The RSPCA Approved Farming Scheme aims to improve the welfare of as many farm animals as possible by providing an environment that better meets their behavioural needs. The Scheme has recently published animal welfare standards for dairy veal calves.
Key aspects of the Approved Farming Scheme standards for dairy veal calves include:
- Staff that are trained and competent in their required tasks
- Health management and monitoring procedures, including euthanasia
- Calves must be fed good quality colostrum in their first day of life
- Calves must be fed a diet that prevents mineral or vitamin deficiencies
- Calves must be fed milk through a teat feeder to satisfy the behavioural need to suckle
- Calves must be provided with bedding
- Calves must be provided with environmental enrichment materials
- Calves must have access to an outdoor area or paddock from weaning
- Calves must be housed in groups with sufficient space each to enable expression of social and play behaviours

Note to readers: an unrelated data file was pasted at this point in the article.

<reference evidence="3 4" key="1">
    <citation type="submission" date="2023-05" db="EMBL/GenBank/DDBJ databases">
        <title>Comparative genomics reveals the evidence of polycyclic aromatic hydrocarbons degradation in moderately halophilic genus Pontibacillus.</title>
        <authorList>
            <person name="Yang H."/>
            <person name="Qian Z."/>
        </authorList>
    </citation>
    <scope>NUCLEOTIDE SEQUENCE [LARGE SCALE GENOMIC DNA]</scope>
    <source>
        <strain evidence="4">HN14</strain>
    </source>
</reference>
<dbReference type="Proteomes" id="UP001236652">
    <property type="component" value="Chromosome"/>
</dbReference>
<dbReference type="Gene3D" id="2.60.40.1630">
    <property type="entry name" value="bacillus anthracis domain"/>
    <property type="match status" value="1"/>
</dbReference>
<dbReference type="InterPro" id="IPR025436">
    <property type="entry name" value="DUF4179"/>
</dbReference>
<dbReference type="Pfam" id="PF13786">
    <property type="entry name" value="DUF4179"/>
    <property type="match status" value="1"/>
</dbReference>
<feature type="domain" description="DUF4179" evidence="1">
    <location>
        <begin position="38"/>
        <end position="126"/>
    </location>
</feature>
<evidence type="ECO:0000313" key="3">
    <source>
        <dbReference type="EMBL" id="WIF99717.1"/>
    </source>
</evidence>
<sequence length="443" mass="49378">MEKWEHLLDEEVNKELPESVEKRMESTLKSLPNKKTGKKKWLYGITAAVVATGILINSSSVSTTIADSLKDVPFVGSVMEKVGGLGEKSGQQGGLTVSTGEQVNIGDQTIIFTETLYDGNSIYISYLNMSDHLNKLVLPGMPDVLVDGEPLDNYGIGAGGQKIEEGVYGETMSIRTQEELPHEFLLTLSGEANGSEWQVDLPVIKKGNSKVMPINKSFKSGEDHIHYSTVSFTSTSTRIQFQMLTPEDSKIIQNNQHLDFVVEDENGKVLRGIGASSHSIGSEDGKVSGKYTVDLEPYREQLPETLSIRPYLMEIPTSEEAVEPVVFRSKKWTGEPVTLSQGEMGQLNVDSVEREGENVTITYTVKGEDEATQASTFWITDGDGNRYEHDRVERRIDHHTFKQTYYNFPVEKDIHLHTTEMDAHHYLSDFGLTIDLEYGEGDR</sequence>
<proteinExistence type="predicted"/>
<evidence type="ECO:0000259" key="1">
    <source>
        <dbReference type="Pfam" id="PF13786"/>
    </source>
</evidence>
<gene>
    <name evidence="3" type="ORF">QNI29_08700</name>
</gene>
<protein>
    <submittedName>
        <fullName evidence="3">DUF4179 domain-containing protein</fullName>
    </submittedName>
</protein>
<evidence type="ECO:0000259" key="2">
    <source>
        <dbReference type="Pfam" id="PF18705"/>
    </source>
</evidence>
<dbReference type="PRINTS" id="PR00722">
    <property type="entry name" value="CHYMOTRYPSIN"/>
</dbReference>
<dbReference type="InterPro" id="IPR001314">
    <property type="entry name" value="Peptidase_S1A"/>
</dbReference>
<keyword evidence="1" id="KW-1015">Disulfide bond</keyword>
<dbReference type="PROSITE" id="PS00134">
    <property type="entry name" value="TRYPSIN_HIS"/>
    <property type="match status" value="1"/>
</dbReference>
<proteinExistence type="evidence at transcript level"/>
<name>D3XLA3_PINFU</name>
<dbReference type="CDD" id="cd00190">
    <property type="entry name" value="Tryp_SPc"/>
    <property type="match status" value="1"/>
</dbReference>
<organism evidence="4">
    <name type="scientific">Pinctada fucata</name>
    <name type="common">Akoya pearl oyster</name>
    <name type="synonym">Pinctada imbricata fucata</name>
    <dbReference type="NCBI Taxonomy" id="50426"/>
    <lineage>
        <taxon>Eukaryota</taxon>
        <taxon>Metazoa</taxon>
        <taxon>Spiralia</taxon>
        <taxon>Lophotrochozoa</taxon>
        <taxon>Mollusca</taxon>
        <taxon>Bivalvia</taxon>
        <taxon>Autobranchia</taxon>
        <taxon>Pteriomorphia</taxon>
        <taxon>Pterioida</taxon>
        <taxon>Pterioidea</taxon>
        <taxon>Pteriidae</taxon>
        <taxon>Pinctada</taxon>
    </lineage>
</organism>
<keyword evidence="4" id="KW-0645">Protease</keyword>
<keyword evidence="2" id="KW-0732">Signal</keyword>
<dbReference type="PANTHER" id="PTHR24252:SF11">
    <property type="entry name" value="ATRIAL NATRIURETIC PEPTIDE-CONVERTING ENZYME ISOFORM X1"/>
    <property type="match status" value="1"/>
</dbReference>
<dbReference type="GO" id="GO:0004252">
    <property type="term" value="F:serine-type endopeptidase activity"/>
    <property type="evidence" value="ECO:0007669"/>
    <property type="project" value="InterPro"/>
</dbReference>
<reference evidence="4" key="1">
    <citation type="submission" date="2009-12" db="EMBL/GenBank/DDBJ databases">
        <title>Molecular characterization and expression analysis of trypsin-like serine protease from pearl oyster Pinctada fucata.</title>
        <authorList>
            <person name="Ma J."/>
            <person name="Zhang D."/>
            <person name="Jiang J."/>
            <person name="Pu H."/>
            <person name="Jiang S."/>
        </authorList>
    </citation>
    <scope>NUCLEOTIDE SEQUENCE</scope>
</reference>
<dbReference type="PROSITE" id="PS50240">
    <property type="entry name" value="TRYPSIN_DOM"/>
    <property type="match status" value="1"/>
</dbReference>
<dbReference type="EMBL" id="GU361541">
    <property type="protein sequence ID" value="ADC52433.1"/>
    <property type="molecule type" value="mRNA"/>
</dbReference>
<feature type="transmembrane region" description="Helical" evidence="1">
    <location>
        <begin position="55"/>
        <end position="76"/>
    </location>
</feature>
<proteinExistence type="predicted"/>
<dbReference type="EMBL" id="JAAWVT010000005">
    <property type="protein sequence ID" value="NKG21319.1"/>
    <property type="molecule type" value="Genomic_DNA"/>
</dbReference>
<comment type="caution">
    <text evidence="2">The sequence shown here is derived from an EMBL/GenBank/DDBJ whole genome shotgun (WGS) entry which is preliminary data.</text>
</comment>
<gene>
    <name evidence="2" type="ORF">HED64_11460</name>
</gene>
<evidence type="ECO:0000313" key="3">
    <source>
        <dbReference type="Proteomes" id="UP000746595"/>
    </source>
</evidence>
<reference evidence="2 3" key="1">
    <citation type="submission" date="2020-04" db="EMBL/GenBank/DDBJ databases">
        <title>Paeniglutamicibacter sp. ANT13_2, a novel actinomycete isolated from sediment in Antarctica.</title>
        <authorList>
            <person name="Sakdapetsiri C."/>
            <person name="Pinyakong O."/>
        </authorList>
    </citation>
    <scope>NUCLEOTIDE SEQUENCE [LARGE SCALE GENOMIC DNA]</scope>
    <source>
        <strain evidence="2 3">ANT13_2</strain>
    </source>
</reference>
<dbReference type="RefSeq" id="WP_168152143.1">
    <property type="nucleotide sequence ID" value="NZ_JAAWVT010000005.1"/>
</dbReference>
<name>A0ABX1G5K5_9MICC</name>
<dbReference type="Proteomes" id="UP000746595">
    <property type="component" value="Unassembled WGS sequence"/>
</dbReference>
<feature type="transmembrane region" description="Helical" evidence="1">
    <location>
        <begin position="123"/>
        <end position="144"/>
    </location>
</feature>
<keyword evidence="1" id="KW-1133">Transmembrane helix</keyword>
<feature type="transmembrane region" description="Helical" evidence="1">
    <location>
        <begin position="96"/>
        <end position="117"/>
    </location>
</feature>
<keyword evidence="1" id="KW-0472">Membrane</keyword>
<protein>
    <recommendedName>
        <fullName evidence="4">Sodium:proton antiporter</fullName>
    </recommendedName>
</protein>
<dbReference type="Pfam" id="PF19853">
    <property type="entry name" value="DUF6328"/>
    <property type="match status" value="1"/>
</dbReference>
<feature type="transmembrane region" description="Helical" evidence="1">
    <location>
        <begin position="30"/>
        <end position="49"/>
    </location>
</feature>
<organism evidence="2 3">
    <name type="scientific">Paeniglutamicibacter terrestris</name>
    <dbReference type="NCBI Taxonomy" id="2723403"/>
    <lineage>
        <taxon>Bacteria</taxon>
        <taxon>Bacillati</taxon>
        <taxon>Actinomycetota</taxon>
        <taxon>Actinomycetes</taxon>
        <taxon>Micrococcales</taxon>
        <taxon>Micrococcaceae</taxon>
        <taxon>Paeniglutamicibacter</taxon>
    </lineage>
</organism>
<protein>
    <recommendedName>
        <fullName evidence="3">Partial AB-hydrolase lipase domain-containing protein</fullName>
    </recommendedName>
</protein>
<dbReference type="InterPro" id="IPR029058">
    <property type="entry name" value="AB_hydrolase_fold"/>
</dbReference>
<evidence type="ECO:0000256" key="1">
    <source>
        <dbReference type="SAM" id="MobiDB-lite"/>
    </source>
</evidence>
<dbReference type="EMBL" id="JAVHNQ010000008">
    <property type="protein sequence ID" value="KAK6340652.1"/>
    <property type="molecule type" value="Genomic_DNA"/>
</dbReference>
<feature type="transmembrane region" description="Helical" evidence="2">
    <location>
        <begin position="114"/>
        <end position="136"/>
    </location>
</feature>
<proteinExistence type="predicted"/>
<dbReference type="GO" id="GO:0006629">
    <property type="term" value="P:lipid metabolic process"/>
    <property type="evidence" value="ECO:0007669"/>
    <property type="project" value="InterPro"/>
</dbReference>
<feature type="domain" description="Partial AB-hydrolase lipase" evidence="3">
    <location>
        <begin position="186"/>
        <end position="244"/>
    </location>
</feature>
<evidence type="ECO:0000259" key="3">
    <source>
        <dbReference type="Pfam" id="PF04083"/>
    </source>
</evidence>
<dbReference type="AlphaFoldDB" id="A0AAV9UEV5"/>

- Calves must be handled calmly and quietly
- Aversive practices such as tethering, disbudding, dehorning, castration, hot iron branding, and nose rings are not permitted
- Calves must be at least 10 days old before they are allowed to be transported and young calves under 8 weeks old require bedding in the transport vehicle
- Calves must have enough room on the transport vehicle to all be able to lie down
- Calves must be humanely slaughtered
Good animal welfare relies on meeting an animal’s physiological needs (for example good health, good nutrition, comfortable housing), good stockpersonship (for example low-stress animal handling), providing for innate behavioural needs (for example, in veal calves, the ability to suckle, chew, ruminate, the company of other calves), and providing the opportunity to have positive experiences (for example through play and locomotor behaviours, through active engagement with their surroundings). Good welfare can be achieved where calves are provided with sufficient space to play in the company of other calves, sufficient quantity of milk to prevent hunger and competition at the feeder, teat feeders to satisfy the need to suckle, and roughage to promote chewing and rumination and express foraging behaviour, and bedding to allow for thermal comfort as well as nesting.
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